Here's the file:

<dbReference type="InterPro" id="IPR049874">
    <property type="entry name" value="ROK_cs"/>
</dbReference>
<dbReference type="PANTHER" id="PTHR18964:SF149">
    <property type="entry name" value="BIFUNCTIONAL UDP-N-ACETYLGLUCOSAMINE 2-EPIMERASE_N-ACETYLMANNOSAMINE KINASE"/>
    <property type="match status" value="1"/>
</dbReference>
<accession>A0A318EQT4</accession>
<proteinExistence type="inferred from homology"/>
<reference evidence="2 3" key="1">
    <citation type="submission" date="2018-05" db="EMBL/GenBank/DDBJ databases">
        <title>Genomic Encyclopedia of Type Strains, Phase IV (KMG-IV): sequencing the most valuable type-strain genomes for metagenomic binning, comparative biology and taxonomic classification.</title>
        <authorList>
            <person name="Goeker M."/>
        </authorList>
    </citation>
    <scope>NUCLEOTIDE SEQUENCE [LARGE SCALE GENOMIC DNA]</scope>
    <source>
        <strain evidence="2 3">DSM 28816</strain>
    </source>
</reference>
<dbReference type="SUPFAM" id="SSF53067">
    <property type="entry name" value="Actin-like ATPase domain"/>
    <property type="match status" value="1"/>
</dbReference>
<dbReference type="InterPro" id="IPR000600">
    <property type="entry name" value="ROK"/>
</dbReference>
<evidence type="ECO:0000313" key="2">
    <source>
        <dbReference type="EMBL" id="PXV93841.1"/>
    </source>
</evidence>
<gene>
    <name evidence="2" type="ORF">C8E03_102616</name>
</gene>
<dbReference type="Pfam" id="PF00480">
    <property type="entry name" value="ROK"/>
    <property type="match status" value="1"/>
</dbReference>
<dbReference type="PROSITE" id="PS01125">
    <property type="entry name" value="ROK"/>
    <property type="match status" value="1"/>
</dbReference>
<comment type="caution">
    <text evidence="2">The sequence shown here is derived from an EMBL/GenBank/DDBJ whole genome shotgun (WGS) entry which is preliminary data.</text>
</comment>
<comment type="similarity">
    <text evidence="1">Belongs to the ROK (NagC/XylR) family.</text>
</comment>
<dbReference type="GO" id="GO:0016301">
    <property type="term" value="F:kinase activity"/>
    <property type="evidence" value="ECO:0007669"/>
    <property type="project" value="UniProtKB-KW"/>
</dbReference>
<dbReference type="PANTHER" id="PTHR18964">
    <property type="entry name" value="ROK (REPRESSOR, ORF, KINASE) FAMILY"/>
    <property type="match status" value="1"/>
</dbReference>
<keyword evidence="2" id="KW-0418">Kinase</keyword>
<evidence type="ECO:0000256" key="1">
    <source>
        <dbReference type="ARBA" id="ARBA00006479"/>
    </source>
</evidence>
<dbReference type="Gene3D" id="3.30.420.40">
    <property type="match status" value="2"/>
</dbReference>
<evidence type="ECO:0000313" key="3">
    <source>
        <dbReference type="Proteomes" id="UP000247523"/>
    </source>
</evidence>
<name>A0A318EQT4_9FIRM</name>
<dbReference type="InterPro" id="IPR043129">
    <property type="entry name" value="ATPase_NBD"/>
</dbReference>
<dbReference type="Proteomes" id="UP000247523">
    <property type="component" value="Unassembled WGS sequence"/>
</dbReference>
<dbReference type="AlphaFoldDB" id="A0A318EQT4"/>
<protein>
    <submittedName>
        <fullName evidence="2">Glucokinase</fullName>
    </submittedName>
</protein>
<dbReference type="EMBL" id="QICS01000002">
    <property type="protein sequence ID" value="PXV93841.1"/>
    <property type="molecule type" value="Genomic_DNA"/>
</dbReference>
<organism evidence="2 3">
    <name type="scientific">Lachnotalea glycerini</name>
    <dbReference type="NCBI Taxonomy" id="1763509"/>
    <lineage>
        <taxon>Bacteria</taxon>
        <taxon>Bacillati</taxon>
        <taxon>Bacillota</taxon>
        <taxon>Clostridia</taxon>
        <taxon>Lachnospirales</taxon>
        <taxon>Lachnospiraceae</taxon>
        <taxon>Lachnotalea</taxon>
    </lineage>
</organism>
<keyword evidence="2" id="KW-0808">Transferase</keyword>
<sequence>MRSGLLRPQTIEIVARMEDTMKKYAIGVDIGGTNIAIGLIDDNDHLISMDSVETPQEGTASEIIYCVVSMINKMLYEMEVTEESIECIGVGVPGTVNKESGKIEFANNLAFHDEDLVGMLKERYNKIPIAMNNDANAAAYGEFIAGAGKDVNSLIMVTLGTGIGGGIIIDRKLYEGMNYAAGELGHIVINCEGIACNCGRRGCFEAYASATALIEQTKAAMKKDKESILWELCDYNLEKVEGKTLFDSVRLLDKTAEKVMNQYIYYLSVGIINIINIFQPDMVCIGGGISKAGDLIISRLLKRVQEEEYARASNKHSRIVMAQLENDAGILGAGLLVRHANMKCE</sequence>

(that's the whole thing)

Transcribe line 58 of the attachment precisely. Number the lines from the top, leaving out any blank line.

    <property type="match status" value="1"/>